Now if I want to instantiate another Square object and prints its perimeter I don't have to change anything because I have "abstracted" the perimeter calculation functionality, I hid the details on how I calculated perimeter focusing only on giving the perimeter calculation functionality.

Encapsulation

This is the second principle of OOP and it refers to the ability of an object to hide its data or its state and allow access to its properties only through particular methods. In other languages, this is done by defining the property private and the methods public. So if someone instantiates a class of a certain type he cannot access directly to properties but he must use methods to change property values. A simple example to show this concept is:

class Human {
  //With the underscore, I can define a variable private 
  // so from the outside this variable cannot be changed directly
  int _superSecretVariableForTheAge;

  Human();

  //I create two methods called getter and setter to modify 
  // properties inside my class
  void setAge(int newAge){
     this._superSecretVariableForTheAge = newAge;
  }
  int getAge(){
    return _superSecretVariableForTheAge;
  }
}

Now if I want to define a new Human and set a new age I can only use the setAge method because I cannot access directly the _superSecretVariableForTheAge:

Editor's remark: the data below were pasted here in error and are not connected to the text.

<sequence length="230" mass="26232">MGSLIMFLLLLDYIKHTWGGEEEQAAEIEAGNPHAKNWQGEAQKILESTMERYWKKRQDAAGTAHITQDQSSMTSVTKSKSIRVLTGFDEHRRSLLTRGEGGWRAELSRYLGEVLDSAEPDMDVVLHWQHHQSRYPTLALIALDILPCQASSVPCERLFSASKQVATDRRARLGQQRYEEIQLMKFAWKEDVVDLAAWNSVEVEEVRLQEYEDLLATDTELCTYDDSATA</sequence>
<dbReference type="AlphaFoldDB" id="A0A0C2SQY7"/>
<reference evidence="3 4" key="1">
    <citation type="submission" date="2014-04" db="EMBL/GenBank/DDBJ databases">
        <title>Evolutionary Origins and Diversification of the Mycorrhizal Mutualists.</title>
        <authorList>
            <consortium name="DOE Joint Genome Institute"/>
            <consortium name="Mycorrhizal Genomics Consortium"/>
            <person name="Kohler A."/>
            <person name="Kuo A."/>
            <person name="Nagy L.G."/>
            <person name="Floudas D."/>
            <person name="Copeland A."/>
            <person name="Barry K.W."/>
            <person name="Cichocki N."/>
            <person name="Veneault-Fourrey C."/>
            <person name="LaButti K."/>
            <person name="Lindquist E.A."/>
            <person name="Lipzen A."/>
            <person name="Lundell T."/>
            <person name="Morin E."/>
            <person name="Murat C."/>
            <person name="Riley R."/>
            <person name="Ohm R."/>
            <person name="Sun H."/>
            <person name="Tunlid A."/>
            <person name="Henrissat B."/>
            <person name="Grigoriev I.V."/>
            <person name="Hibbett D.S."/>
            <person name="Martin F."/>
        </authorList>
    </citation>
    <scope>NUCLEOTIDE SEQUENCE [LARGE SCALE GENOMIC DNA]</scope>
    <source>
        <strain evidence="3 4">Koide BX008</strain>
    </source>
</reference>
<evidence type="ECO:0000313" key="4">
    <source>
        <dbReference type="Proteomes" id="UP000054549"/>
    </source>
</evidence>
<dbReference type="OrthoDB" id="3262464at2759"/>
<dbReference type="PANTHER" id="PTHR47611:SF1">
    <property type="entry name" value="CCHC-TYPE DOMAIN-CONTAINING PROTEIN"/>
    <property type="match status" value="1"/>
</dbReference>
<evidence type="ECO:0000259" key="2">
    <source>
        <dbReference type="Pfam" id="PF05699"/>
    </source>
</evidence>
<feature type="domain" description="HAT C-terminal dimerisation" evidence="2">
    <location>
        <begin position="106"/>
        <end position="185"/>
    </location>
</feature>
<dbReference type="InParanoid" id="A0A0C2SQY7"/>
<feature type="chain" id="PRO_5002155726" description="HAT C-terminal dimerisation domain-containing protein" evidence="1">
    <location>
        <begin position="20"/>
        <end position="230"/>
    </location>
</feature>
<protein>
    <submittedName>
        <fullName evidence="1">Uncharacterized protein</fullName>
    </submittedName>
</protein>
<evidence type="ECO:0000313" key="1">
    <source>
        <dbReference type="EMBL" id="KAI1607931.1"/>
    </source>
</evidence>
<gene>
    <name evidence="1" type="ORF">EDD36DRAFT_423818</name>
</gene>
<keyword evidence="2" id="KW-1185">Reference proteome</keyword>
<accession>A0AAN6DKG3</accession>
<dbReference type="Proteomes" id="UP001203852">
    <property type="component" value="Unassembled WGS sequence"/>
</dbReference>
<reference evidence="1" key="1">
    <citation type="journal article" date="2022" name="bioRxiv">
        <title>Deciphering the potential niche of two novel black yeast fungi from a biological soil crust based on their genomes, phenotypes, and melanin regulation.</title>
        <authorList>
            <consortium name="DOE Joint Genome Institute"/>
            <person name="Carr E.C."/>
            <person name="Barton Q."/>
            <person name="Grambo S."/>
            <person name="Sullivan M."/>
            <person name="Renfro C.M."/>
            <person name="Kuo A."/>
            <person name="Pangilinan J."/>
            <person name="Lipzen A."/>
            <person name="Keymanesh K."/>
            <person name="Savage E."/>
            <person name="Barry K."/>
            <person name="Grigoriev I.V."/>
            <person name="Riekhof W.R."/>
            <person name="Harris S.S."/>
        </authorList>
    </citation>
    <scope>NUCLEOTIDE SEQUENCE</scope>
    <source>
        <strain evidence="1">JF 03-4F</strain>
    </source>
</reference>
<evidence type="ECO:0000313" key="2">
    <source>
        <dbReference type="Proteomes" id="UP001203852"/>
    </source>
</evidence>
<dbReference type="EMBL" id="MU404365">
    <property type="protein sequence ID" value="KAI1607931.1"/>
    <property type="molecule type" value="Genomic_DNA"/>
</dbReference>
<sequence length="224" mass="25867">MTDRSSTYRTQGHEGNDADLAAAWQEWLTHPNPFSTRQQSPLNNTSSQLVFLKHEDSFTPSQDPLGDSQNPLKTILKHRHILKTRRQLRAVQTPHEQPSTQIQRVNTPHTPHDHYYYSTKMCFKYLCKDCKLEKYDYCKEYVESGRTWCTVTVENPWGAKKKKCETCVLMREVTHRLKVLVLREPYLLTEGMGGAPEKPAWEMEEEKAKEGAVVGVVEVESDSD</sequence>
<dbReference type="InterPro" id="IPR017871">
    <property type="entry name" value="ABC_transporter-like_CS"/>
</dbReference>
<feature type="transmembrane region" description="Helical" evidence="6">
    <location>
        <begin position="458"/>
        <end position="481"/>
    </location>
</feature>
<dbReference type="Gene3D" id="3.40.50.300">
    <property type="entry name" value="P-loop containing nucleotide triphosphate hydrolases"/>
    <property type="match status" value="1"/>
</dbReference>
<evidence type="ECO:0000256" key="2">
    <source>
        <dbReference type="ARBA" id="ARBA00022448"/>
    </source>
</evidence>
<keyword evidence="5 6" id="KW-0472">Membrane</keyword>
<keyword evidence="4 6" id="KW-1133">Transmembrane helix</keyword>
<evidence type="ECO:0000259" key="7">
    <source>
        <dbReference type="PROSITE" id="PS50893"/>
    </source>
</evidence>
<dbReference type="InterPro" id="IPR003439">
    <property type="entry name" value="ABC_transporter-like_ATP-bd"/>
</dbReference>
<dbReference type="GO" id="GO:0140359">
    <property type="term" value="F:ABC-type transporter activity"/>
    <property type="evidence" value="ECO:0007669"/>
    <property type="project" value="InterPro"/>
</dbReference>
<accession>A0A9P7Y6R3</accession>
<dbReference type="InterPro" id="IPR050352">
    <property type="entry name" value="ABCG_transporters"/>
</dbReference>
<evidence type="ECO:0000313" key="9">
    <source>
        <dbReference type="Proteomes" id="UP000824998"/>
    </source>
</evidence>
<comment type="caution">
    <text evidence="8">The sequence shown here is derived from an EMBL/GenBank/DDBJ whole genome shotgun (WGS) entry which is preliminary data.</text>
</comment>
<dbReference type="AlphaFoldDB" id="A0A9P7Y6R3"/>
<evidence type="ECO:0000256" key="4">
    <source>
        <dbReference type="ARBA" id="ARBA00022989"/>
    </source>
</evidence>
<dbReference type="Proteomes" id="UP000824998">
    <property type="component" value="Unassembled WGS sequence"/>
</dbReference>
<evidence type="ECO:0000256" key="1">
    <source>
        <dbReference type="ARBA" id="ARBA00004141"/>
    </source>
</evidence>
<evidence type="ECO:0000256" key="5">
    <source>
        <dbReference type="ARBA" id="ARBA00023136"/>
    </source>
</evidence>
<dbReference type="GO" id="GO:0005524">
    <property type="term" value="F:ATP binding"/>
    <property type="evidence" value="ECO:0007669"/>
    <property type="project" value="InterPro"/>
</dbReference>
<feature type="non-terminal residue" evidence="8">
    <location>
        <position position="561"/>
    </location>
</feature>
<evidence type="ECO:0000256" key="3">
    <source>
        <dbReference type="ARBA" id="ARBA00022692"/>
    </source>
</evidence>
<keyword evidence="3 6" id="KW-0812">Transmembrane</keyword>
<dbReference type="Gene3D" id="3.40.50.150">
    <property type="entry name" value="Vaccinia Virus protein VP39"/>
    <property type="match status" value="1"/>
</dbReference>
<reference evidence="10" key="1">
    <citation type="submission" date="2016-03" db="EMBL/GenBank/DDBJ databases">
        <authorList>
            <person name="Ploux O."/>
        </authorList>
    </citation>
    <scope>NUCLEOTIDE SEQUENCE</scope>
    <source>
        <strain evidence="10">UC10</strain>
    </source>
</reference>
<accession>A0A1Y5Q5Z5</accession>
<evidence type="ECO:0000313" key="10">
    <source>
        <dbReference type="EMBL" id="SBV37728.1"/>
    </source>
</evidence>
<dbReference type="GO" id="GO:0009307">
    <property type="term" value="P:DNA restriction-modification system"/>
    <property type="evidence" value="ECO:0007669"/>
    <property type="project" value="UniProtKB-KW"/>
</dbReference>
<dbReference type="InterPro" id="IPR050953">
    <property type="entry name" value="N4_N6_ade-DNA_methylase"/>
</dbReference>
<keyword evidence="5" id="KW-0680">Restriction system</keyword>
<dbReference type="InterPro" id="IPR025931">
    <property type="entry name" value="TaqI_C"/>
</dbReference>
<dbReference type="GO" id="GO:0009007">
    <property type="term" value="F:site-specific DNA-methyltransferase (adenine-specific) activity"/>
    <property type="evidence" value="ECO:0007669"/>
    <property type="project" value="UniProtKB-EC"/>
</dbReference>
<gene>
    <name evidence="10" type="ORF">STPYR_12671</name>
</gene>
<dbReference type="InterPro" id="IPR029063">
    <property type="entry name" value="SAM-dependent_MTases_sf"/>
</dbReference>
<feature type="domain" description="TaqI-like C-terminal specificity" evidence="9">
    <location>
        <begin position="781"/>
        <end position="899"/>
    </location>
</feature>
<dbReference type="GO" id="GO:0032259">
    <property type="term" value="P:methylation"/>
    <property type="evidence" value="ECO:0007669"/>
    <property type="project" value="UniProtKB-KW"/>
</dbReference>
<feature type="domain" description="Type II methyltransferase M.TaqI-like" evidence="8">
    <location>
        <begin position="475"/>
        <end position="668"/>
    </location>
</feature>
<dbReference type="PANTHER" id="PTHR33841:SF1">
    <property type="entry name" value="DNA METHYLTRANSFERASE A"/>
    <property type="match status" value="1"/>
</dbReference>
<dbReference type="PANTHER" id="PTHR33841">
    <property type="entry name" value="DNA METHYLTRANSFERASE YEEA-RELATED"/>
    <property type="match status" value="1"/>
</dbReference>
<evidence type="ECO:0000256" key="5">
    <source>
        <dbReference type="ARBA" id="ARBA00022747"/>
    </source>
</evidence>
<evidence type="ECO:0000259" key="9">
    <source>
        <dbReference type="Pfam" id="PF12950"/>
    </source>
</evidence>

void main() {

  Human mySelf = Human();
  mySelf.setAge(33);
  print(mySelf.getAge());

  //I cannot acces directly the property with this line of code
  mySelf._superSecretVariableForTheAge = 44;

}

If managed correctly, it allows you to see the object as a black-box, with which the interaction takes place only and only through the methods defined by the class. Encapsulation and Abstraction are very connected to each other because they allow you to expose functionality outside the class hiding the implementation details.

Inheritance

This principle leads us to an important concept in object-oriented programming that allows a class to inherit properties and methods from another class and to extend them. So let's define: